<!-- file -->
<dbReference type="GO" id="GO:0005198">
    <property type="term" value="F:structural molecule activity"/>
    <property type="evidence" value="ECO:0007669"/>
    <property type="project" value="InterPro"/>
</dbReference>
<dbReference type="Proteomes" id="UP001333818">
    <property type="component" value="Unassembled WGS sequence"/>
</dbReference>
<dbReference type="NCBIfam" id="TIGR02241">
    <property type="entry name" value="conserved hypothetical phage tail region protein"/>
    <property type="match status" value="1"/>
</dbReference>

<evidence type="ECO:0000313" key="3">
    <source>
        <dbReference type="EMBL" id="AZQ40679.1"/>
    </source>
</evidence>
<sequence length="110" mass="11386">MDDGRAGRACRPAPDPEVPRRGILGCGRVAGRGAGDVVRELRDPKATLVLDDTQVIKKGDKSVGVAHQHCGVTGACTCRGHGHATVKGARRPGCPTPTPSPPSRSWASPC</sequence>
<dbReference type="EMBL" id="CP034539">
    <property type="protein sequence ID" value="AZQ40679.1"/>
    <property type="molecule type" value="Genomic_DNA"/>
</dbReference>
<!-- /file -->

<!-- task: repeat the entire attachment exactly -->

<dbReference type="GO" id="GO:0005198">
    <property type="term" value="F:structural molecule activity"/>
    <property type="evidence" value="ECO:0007669"/>
    <property type="project" value="InterPro"/>
</dbReference>
<dbReference type="Proteomes" id="UP001333818">
    <property type="component" value="Unassembled WGS sequence"/>
</dbReference>
<dbReference type="NCBIfam" id="TIGR02241">
    <property type="entry name" value="conserved hypothetical phage tail region protein"/>
    <property type="match status" value="1"/>
</dbReference>

<evidence type="ECO:0000313" key="3">
    <source>
        <dbReference type="EMBL" id="AZQ40679.1"/>
    </source>
</evidence>
<sequence length="110" mass="11386">MDDGRAGRACRPAPDPEVPRRGILGCGRVAGRGAGDVVRELRDPKATLVLDDTQVIKKGDKSVGVAHQHCGVTGACTCRGHGHATVKGARRPGCPTPTPSPPSRSWASPC</sequence>
<dbReference type="EMBL" id="CP034539">
    <property type="protein sequence ID" value="AZQ40679.1"/>
    <property type="molecule type" value="Genomic_DNA"/>
</dbReference>